Critical Annotation: The Principal
Kriv Stenders’ four-episode series, The Principal, offers an intense and engaging look at the difficulties faced by leaders in shifting school culture. The titular principal, Matt Bashir (played by Alex Dimitriades), arrives at the violent high school he previously attended, now tasked with turning around the culture at the boys’ institution. While much of the whodunit series revolves around the murder of Karim Ahmad, a student found dead at the school, the episodes explore the challenge of transformational leadership, the way in which leaders are not immune to personal struggle, and the potential for relationship-building to affect real change in difficult educational settings.
When Matt Bashir begins his tenure as principal of Boxdale Boys High School, he immediately faces resistance to his style of leadership. Staff and teachers, jaded from years of working with challenging youth and facing lack of resources, are mistrustful of Bashir’s desire to change the school culture.
In spite of this resistance, right from the start Bashir exhibits the key qualities of transformational leadership, as outlined by Bass (1999): idealized influence (or, charisma), inspirational motivation, intellectual stimulation, and individualized consideration. Bashir is undoubtedly charismatic, engaging the staff as well as students with his positive outlook and interested stance. He works to inspire the teachers, in particular, by sharing some of his own experiences at the school as a student and by advocating the possibility of turning around Boxdale Boys. Rather than sit in his office, Bashir observes throughout the school. This allows him to step in to offer teachers a model for deescalating tension with the students and finding ways to bring out the kids’ talents, such as Tarek Ahmad’s cooking talent. Through individualized consideration, Bashir is able to make progress with both teachers and students, identifying their particular needs for support and stimulation. He befriends the students, slowly gaining their trust in a system that has largely let them down.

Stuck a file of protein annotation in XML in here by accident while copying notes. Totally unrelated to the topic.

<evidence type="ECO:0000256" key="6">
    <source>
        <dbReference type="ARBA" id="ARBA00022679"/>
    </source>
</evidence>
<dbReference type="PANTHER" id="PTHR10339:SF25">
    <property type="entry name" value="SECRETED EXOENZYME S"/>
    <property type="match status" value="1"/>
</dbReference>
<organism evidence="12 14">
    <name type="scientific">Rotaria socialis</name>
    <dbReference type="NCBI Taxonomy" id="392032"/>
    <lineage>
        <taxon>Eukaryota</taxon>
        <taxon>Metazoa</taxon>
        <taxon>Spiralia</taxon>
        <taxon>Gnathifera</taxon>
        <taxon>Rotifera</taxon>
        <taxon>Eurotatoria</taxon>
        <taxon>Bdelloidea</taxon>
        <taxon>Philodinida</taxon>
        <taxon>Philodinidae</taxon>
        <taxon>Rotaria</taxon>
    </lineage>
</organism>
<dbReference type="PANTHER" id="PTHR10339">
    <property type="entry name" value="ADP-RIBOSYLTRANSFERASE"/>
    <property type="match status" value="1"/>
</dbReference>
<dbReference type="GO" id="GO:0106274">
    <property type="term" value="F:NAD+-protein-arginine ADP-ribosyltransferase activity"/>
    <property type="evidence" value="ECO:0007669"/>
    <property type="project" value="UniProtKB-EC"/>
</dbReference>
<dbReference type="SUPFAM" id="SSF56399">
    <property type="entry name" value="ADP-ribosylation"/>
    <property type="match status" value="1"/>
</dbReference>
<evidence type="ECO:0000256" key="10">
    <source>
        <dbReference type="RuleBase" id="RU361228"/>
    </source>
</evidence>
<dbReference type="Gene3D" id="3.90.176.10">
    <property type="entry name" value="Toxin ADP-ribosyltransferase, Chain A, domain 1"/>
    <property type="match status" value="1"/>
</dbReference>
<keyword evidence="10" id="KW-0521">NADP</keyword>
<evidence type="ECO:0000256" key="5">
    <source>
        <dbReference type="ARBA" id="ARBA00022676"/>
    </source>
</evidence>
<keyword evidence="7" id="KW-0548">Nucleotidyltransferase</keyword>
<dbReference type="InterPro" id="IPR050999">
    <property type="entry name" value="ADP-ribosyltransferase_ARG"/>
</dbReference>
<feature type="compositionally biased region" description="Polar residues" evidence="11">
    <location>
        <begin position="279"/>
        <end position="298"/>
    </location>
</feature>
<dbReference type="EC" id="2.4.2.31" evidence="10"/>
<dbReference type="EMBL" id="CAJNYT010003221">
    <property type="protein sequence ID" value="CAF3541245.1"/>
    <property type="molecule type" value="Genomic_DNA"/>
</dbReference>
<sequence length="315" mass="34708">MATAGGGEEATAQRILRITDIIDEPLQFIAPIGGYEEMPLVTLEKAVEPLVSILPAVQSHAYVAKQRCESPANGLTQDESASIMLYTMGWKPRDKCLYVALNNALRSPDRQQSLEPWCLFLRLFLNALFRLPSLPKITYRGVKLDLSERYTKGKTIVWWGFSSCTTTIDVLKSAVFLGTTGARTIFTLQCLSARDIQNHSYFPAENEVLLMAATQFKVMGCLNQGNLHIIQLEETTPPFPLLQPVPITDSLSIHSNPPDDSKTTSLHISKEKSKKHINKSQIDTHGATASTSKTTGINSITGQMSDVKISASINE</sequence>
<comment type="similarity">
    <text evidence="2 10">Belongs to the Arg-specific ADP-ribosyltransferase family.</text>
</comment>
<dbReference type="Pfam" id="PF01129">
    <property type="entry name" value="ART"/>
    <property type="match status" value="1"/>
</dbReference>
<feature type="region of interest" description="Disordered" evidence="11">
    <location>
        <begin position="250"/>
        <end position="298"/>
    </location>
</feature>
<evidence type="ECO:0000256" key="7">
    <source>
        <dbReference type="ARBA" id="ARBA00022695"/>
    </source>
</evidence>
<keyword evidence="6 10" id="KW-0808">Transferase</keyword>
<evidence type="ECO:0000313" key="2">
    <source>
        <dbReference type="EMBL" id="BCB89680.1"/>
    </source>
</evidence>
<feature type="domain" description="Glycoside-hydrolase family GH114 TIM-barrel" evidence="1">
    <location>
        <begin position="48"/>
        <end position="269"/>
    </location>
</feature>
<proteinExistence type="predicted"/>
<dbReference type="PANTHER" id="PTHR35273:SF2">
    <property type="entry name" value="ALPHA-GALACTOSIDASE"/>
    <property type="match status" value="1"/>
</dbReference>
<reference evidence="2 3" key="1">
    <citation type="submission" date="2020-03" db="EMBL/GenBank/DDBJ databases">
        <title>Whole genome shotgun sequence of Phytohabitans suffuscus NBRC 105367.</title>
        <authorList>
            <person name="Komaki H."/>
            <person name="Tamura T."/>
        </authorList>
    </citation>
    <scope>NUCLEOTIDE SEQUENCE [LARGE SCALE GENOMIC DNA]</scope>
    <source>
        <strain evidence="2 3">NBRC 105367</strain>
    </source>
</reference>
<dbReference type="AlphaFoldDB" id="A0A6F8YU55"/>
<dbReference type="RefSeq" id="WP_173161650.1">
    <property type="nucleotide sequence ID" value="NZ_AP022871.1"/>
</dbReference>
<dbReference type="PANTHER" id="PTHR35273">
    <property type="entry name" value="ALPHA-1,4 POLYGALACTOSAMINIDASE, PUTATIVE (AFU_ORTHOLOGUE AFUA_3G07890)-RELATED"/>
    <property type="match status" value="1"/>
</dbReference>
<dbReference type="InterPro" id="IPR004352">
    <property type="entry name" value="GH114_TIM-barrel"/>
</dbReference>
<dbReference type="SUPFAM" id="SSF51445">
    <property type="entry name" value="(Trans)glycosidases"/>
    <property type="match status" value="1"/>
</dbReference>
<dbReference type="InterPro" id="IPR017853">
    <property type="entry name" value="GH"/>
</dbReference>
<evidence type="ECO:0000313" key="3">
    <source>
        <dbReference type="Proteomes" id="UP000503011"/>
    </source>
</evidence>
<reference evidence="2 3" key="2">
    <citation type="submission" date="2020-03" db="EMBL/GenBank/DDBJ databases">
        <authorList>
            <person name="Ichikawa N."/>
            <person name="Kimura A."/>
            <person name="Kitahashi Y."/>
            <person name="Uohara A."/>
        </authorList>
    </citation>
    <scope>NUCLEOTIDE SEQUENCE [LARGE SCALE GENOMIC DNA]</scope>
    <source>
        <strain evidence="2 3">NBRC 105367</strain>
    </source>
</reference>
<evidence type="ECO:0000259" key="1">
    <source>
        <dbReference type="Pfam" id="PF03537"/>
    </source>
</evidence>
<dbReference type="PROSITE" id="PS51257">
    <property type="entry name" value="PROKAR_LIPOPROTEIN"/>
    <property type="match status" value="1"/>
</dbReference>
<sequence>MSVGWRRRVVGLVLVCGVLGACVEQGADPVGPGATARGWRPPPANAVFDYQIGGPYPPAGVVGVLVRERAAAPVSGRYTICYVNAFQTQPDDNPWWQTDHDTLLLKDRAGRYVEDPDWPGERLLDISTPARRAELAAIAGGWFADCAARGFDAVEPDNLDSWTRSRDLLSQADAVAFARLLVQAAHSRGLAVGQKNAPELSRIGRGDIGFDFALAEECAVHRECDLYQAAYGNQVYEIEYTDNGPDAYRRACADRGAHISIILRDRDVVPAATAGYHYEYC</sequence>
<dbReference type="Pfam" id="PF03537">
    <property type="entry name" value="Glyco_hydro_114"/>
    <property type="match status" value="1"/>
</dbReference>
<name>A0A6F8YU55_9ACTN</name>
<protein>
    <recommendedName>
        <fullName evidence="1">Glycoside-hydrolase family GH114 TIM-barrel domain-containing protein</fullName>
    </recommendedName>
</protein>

In addition to portraying transformational leadership in action, The Principal highlights the struggles of individual leaders in dealing with their own histories and personal lives against the backdrop of their job. The decision to develop Bashir’s character as having a traumatic and violent history at Boxdale Boys—afraid for his own safety and of being outed as gay, he stood by while his friend was badly beaten—allowed the series to explore the myriad of motivations behind pursuing leadership opportunities and the lasting effects of trauma during school years. The series also offered a commentary on the pressures to remain closeted in school settings, as Bashir hides his sexuality until the close of the series, not wanting it to affect the opinions of his coworkers or the students.
Watching The Principal with an eye toward learning about leadership did little to lessen the pure enjoyment of viewing the series. The show featured superb acting, particularly on the part of Dimitriades (as Bashir) and Rahel Romahn (as Tarek). Though the murder investigation featured prominently in the storyline, the writing was balanced and nuanced enough to delve deeply into the experiences of young men in a troubled school, and the ways that a charismatic and empathetic leader can reach them. Ultimately, Bashir’s character represents a transformational leader with an eye toward social justice—a commitment he lives out in his respect for students and willingness to advocate for those who are often overlooked.
Bass, B. M. (1999). Two decades of research and development in transformational leadership. European Journal of Work and Organizational Psychology, 8(1), 9-32. doi:10.1080/135943299398410
Stenders, K. (2015). The Principal. Sydney, NSW: Easy Tiger Productions.